7. N-in-N vs N-in-P • Single sided process • No backside-alignment needed • More foundries available Easier handling/testing, due to lack of patterned back-side implant • Cost-effective • Danger of sparks between chip and sensor ? • Double sided process (more expensive, up to 40%) • Pixel can be shifted below guard-rings • Used already widely (ATLAS, CMS, ...) Issues to compare: Radiation hardness Prevention of edge sparks Edge Cost and handling IPRD13 - 7-10 Oct. 2013, Siena

  8. Radiation hardness and thickness It is well documented that radiation hardness is improved (after high fluences) by thinning the sensors. Good for reducing the material. Radiation hardness of n- and p-type substrates and optimal thickness for the pixel layers is investigated. IPRD13 - 7-10 Oct. 2013, Siena

  9. Radiation hardness of n-in-n and n-in-p sensors • Produced at CiS285 μm • Irradiated up to 2 · 1016neq/cm2 Charge as high as 4.2 ke at 1 kV • FE-I4 chip allows for low thresholds of (1-1.5) ke • Hit efficiency fully recoverable by increasing bias voltage • Irradiated with neutrons p to 1016neq/cm2 • Charge exceeds threshold by a factor 2 • Hit efficiency 98.1 % in central region (losses in punch through bias) T. Wittig, “Radiation hardness and slim edge studies of planar n+-in-n ATLAS pixel sensors for HL-LHC”, PIXEL2012 Combined results from MPP and TU Dortmund C. Gallrapp et al., “Performance of novel silicon n-in-p planar Pixel Sensors ”, Nucl. Instrum. Meth. A679 (2012) 29 IPRD13 - 7-10 Oct. 2013, Siena RESMDD, 9-12 October 2012- Florence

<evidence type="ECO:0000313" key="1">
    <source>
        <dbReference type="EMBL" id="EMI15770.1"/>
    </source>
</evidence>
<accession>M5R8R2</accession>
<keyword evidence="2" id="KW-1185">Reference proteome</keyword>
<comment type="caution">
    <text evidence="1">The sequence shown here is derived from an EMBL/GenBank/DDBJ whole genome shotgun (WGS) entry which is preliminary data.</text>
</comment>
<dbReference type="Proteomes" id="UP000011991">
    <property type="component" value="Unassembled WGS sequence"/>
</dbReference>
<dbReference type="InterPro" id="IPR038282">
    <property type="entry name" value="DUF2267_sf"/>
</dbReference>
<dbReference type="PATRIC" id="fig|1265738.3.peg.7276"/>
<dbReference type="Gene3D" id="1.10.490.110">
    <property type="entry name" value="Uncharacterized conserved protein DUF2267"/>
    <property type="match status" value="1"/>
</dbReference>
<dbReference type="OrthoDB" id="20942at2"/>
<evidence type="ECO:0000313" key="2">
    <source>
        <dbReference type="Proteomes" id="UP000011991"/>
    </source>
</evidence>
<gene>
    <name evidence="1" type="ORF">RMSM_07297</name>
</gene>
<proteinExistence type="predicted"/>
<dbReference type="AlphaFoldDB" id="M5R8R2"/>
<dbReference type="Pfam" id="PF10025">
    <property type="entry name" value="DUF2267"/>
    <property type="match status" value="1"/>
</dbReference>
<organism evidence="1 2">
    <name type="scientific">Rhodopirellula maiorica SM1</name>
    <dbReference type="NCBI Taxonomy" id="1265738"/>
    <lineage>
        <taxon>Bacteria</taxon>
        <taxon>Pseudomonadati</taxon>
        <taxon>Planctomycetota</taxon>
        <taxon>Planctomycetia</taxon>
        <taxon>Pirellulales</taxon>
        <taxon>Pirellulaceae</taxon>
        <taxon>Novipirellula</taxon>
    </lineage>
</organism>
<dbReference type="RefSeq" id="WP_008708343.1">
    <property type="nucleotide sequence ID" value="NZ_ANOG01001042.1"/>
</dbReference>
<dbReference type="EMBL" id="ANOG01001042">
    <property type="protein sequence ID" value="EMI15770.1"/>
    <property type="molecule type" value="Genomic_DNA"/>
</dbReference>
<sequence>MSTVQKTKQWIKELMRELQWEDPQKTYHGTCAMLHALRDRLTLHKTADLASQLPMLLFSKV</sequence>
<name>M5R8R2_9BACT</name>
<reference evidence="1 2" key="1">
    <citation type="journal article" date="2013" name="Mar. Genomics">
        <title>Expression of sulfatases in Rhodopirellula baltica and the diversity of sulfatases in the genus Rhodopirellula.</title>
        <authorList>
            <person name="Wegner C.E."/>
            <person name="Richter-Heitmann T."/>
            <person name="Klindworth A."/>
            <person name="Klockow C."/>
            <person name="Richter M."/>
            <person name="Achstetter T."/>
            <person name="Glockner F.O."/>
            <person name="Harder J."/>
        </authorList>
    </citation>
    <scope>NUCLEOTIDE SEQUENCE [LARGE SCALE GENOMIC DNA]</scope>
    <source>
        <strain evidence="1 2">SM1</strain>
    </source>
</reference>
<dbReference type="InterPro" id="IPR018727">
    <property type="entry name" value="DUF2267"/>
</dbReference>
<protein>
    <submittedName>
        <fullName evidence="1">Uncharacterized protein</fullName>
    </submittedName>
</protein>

10. Thin n-in-p Sensors with FE-I4 chip [KEK/HPK] R. Nagai, et al., "Evaluation of novel KEK/HPK n-in-p pixel sensors for ATLAS upgrade with testbeam", DOI: 10.1016/j.nima.2012.04.081 S. Terzo et al. (MPI Munich), Planar Pixel Sensors meeting, Paris, 30 Sep. 2013 A. Macchiolo, "Thin n-in-p pixel sensors and the SLID-ICV vertical integration technology for the ATLAS upgrade at HL-LHC", PIXEL2012 IPRD13 - 7-10 Oct. 2013, Siena RESMDD, 9-12 October 2012- Florence

  11. Edge sparking issue • At Pixel 2010 T. Rohe reported discharges between sensor and read-out chip. • BCB: No Discharges observed up to 1000 V • Parylene: Tested up to 700 V, no sparks [1]. (Later, other samples, 1000 V) • Silicon adhesive: No discharges observed up to 1000 V Radiation tolerance might require the application of high bias voltage. This might have the risk of edge sparking due to the proximity of the high voltage edge and the grounded edge of the ROC. Several solutions are envisaged to address this problem both in n-in-n and n-in-p readout geometries. N-in-n : backplane guard rings N-in-p : Coating with parylene Edge implant on the sensor to reduce the voltage. Other coatings: glue, silicone adesive, BCB. Different solutions to be implemented at the detector producer or as a post processing step. Optimal solution to be chosen also based on cost and yield. Y. Unno et al., “Development of novel n+-in-p Silicon Planar Pixel Sensors for HL-LHC”, http://dx.doi.org/10.1016/j.nima.2012.04.061 IPRD13 - 7-10 Oct. 2013, Siena